This is a woodburning stove so use common sense in installing it into your abode no matter how humble or palaceous. We have a pad of cement under our stove and it backs onto mostly masonry. There is a large wooden post near the firebox side so we put a heat barrier made of foil glued to sheetrock, spaced an inch out from the beam. This makes a handy spot to store the soot cleaner and poker.
Stovepipe runs should be as simple as possible, installed with the usual safety considerations. Our cookstove and heating stove both go into the same chimney but they come in at different levels. Steve custom fit the stovepipes of both so they attach at an upward slope, not a 90-degree right angle. This arrangement has worked well and makes a rather interesting looking sculpture. The main pipe is thick walled 6″ well pipe. This piece will probably still be standing long after our house has rotted into the ground! The pipe from stoves to main is 6″ regular black metal stove pipe, fitted and screwed together.
Both dampers (rotating plates in the stovepipes) have been modified so they are solid and can be used to isolate whichever stove is not in use. This gives us a better draft in the stove we are using and is a safety factor in the event of a chimney fire.
The heart of the stove is the fuel that you put into it, and it is up to you whether it starts, burns and heats well, or not. There are ideal woods, and not-so-ideal woods, favorites depending on availability in your area, but the number one characteristic for me is that it be dry—not green or wet. The harder hardwoods make the hottest fires, but when we were building our cabin and house we had a lot of pine cutoffs and scrap so that is what we used in the cookstove. It worked. But I prefer maple or ironwood. Cherry and birch are okay. When we have poplar it goes to the heating stove—it just doesn’t burn long enough or hot enough to bother for the cookstove.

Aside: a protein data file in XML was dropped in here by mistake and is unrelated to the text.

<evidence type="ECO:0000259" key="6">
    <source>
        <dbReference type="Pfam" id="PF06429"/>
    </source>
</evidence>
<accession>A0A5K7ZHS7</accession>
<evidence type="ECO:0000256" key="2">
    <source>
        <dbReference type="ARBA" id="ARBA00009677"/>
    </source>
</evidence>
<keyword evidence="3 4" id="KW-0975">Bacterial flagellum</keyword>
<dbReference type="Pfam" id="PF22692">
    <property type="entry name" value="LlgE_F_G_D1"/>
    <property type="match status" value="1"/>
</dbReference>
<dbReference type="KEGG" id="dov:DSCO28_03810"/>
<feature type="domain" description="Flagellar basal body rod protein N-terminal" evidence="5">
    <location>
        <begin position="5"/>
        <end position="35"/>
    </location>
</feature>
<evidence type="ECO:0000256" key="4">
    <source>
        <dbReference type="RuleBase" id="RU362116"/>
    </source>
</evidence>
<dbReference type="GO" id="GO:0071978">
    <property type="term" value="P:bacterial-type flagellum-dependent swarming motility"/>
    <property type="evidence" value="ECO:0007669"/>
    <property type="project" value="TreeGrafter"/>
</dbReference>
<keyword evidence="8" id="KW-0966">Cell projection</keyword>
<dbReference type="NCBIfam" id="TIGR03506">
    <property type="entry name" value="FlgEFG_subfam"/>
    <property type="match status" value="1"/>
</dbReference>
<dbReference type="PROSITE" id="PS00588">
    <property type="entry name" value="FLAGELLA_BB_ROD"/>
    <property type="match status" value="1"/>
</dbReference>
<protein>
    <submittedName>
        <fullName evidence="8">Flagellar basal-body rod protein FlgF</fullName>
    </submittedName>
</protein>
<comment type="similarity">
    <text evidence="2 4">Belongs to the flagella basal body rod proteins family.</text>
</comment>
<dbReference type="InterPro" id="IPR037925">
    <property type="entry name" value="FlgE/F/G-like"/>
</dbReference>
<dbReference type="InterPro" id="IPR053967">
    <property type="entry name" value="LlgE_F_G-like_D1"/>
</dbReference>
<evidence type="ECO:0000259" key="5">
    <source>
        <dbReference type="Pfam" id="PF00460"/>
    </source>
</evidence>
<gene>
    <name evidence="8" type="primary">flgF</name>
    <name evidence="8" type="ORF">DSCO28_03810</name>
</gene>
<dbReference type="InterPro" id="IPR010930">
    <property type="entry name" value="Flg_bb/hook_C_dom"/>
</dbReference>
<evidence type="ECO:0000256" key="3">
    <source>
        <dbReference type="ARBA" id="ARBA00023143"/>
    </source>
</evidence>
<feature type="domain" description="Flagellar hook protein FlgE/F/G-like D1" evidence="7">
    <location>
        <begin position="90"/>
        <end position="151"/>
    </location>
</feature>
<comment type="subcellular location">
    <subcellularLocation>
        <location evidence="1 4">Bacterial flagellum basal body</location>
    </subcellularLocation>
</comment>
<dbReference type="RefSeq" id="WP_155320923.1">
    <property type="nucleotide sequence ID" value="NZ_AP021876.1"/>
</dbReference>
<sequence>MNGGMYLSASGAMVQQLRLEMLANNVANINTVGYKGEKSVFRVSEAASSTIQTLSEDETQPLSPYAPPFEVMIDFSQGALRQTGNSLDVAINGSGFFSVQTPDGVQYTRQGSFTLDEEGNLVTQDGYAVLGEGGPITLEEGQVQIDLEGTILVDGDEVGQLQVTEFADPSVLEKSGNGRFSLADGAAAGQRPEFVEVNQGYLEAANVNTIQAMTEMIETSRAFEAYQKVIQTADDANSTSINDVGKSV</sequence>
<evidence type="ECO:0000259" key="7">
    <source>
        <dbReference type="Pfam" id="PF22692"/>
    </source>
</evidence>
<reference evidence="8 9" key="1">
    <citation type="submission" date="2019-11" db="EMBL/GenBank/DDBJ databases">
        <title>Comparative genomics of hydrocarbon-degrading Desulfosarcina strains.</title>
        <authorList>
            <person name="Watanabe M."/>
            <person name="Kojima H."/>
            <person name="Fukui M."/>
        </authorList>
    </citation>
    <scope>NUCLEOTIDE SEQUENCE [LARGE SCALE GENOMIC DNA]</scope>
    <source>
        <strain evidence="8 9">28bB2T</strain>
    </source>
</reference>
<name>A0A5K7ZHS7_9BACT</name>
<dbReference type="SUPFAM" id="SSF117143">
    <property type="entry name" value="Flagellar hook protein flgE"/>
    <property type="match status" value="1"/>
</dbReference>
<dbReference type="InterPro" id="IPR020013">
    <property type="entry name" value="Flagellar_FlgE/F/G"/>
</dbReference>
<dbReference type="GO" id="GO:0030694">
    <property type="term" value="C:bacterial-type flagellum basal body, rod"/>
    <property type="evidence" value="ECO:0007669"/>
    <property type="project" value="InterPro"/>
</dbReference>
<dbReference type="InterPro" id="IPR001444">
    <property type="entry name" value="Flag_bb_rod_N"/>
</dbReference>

We live in the midst of a beautiful mixed hardwood forest so getting good wood isn’t that hard. When we cut wood for heating, Steve saws one- to four-inch diameter branches and dead saplings into trailer length pieces to be hauled back to the sawbuck. There they are stacked until he has time to saw them into cookstove lengths (14″ in our case) with the electric (solar-powered!) chainsaw. Having a good supply of dry wood in the woodshed is top priority. Burning green wood is futile—you might as well go into town for a pizza.